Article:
Friday, January 18, 2013

Cuts to international rail services in Croatia, Bosnia, and neighbouring countries

Those of us who enjoy both travelling by train and travelling in Southeast Europe are used to bad news, but even so the introduction of new timetables in December 2012 has come as something of a shock. There have been drastic cuts in international services in the northwest Balkans, due mainly to a decision by Croatian Railways to abandon more than half of its international routes on economic grounds. As well as trains originating in Croatia this also affects lines passing through the country, with services to Bosnia particularly badly affected.

Combined with previous developments such as the withdrawal of all international trains from Greece and the decline in cross-border connections between Italy and Slovenia, it seems that travelling by train in the Western Balkans becomes ever more impractical. For those readers who still want to try it, I have listed below all the remaining international trains from Bosnia and Croatia. This refers to the current winter timetable; there may be some additional services in summer.


Bosnia has been left with just two international services. There is one daytime train from Zagreb to Sarajevo. The overnight train on this route is withdrawn, as is the extension from Sarajevo to Ploče, at least during the winter. One train daily will run from Sarajevo to Ploče, leaving in the morning and returning in the evening. It appears this is currently the only train running on the scenic Sarajevo to Mostar line.

The useful services from Sarajevo to Budapest and to Belgrade have sadly disappeared after just a few years in the schedules.


As far as I am aware the following are the only international trains currently serving Croatia:
- Zurich-Ljubljana-Zagreb-Belgrade (once daily, overnight Zurich-Ljubljana and daytime Ljubljana-Belgrade; this is now the only train between Croatia and Serbia, a significant reduction)
- Budapest-Zagreb (once daily, daytime; the faster of the previous two daily services has been withdrawn, as have local services across the Croatia/Hungary border)
- Vienna-Maribor-Zagreb (once daily, morning from Zagreb and evening from Vienna; again a reduction from two daily with the previous faster service having been withdrawn)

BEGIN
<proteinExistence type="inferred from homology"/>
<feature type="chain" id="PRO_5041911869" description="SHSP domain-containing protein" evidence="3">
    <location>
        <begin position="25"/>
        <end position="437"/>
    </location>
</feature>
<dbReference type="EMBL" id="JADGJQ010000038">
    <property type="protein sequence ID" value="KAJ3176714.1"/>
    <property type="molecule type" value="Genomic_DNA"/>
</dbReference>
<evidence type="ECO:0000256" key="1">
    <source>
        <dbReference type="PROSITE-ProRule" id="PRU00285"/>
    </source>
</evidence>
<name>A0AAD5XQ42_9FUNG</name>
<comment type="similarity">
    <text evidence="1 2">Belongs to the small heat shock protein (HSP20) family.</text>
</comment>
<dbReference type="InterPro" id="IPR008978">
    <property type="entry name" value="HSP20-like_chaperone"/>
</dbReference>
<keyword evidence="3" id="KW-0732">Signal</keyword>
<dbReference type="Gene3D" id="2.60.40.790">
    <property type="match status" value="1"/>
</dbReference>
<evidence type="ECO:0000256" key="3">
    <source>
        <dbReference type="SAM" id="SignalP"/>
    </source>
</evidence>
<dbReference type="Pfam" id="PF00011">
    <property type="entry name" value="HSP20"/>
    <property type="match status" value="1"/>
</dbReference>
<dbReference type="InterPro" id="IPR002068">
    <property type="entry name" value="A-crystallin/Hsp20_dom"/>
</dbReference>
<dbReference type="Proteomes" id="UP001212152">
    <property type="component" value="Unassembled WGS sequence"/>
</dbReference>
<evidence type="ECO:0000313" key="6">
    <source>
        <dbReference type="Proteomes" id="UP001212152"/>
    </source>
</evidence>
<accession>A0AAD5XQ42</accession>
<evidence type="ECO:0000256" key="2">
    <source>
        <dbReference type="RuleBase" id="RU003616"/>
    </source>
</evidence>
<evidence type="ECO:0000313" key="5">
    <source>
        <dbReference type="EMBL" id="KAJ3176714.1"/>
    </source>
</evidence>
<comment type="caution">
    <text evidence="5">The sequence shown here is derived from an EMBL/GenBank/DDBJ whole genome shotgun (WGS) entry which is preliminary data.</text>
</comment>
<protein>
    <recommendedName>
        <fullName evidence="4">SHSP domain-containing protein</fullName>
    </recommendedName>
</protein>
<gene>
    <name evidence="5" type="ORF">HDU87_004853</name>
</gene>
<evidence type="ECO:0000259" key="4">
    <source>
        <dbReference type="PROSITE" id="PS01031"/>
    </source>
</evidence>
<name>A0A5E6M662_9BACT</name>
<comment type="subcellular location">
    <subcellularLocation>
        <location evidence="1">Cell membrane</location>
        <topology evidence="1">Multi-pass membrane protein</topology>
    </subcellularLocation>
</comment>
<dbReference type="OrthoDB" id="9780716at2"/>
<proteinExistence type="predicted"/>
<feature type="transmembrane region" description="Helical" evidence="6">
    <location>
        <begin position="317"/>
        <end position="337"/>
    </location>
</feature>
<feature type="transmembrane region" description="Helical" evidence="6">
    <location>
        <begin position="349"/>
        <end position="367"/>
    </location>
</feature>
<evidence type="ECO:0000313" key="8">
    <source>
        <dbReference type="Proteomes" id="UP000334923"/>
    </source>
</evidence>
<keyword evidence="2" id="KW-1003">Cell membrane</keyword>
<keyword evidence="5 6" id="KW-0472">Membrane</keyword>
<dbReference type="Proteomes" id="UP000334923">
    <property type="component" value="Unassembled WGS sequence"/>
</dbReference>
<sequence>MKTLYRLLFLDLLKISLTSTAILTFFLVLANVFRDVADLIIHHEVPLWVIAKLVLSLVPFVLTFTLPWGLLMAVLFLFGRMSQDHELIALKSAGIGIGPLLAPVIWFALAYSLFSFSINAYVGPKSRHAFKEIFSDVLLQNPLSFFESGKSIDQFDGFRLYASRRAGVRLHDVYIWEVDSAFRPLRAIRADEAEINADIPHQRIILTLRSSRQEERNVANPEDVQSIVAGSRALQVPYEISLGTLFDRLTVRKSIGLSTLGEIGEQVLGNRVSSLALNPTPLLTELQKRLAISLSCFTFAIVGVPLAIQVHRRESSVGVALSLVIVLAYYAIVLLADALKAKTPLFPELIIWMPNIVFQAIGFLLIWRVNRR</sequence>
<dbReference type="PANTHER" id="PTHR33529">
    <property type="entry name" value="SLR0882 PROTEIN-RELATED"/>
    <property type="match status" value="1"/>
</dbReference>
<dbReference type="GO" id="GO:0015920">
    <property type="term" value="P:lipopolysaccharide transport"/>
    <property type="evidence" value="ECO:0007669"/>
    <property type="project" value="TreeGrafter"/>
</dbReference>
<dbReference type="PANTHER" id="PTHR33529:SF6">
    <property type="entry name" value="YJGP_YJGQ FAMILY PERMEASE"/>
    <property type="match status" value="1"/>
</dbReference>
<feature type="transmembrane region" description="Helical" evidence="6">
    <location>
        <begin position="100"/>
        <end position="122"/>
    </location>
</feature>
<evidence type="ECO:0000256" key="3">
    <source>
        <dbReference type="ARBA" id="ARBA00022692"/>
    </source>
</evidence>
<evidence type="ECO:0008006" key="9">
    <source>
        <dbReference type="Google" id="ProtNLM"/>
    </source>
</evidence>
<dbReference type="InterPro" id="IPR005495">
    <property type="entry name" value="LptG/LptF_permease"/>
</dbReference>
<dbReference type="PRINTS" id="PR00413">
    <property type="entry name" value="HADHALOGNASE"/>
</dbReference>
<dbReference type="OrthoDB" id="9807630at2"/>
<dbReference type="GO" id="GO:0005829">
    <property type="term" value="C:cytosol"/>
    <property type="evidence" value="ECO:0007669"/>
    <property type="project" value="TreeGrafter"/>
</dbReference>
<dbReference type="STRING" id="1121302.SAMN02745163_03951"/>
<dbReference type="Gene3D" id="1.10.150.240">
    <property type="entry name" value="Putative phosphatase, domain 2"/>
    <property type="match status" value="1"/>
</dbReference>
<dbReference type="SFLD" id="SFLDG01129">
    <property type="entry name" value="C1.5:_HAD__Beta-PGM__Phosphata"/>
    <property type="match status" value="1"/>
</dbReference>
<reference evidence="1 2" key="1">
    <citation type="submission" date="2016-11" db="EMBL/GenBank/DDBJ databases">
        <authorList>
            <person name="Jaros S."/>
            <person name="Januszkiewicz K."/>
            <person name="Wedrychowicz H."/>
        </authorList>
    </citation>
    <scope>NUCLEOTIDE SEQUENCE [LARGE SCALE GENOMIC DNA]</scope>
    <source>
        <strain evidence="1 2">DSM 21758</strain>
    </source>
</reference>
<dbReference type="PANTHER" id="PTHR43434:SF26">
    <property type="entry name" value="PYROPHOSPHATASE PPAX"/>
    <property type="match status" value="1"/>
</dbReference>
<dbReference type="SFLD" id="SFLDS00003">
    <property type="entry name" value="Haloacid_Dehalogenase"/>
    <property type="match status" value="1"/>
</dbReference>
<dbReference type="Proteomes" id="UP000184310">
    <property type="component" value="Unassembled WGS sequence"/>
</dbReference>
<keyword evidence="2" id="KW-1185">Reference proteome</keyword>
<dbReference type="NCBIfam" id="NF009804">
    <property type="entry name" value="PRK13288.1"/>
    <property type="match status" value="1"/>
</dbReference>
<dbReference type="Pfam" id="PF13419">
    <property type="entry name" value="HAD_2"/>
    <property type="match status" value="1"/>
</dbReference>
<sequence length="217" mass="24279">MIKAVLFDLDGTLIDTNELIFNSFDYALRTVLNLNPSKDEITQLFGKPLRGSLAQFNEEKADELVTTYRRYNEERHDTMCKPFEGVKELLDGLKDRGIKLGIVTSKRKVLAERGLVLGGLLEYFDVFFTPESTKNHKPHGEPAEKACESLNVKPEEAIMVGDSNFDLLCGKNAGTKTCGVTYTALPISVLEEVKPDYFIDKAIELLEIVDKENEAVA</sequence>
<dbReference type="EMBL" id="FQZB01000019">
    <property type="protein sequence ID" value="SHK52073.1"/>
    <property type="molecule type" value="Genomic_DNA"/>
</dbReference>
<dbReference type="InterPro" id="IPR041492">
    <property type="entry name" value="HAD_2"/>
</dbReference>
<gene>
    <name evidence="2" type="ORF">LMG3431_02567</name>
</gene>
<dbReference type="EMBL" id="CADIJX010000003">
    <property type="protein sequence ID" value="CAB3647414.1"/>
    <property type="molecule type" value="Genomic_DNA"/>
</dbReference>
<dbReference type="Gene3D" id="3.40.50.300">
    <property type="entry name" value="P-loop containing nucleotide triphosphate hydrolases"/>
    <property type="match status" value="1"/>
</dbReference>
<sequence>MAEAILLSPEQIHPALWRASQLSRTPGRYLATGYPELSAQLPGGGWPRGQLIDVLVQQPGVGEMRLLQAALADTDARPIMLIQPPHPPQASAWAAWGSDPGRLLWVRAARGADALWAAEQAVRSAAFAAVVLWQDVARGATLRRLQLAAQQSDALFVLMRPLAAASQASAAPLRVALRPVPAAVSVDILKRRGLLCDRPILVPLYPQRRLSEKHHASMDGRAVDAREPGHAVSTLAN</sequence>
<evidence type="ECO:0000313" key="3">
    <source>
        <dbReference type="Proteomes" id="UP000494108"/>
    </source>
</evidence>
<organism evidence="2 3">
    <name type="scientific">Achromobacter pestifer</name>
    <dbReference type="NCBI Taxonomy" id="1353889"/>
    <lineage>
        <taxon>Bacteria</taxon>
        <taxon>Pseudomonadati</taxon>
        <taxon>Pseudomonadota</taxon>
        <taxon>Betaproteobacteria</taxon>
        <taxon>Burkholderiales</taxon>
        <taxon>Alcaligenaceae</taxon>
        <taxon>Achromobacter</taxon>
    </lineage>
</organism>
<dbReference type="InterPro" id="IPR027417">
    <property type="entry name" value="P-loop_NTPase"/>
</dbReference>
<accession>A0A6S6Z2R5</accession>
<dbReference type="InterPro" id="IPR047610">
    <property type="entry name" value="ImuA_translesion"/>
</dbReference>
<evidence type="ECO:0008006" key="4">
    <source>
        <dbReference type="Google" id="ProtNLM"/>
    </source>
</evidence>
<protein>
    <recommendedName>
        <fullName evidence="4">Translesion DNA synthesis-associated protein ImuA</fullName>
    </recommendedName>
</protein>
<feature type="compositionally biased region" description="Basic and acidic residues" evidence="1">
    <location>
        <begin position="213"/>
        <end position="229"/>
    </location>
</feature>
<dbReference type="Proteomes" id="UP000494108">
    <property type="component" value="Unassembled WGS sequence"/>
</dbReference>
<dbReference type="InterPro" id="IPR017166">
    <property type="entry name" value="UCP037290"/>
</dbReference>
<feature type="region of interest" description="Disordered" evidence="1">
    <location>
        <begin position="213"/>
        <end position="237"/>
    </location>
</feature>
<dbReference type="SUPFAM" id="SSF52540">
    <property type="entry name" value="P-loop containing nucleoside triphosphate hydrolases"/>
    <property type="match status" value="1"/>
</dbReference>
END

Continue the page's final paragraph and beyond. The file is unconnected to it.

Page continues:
- Frankfurt-Munich-Ljubljana-Zagreb (one daily, daytime)
- Munich-Ljubljana-Zagreb (one daily, overnight)
- Villach-Ljubljana-Zagreb-Vinkovci (one daily, daytime)
- Villach-Ljubljana-Zagreb (one daily, daytime)
- Rijeka-Ljubljana (two daily, daytime)
- Zagreb-Sarajevo (one daily, see above)
- Ploče-Mostar-Sarajevo (one daily, see above).

There have also been changes to the domestic timetable, with the earlier of the two daytime trains on the Zagreb-Split route cut back to a Friday-to-Sunday service.


Serbia has also been badly hit by the changes in Croatia. As noted above, there is no longer a train to Sarajevo, and connections to Zagreb and points further west have been severally reduced. Only the Belgrade-Zurich service will now cross the Croatia/Serbia border.

In a separate development one Belgrade-Budapest train has been withdrawn, leaving just one daytime and one night service on this route.


Slovenia's connections to Croatia haven't suffered too badly thanks to its position on various routes from Zagreb to Western Europe (listed above). The direct "Citadella" service to Budapest has been suspended - it seems this may be due to work on the line so perhaps it will reappear in the future. The only direct route to Budapest is now via through carriages that will join the Zagreb-Budapest train at Zagreb. This route is so slow that it is theoretically faster to travel via Austria, although this would involve at least two changes of train.

Thursday, January 17, 2013

By train through the Rhodopes

Regular readers of Balkanology will know that one of my favourite train journeys in the Balkans is the narrow-gauge line that meanders between the Rhodope, Rila, and Pirin mountain ranges of southwest Bulgaria - see the page on scenic train Journeys in the Balkans for more details. I'm certainly not the only fan of the railway from Septemvri to Bansko and Dobrinishte. A recent edition of the Hidden Europe newsletter has an evocative account of the trip. It sounds like the red engine and four green carriages are the same ones I travelled on almost ten years ago ... which reminds me, I really must try to get back there some day soon.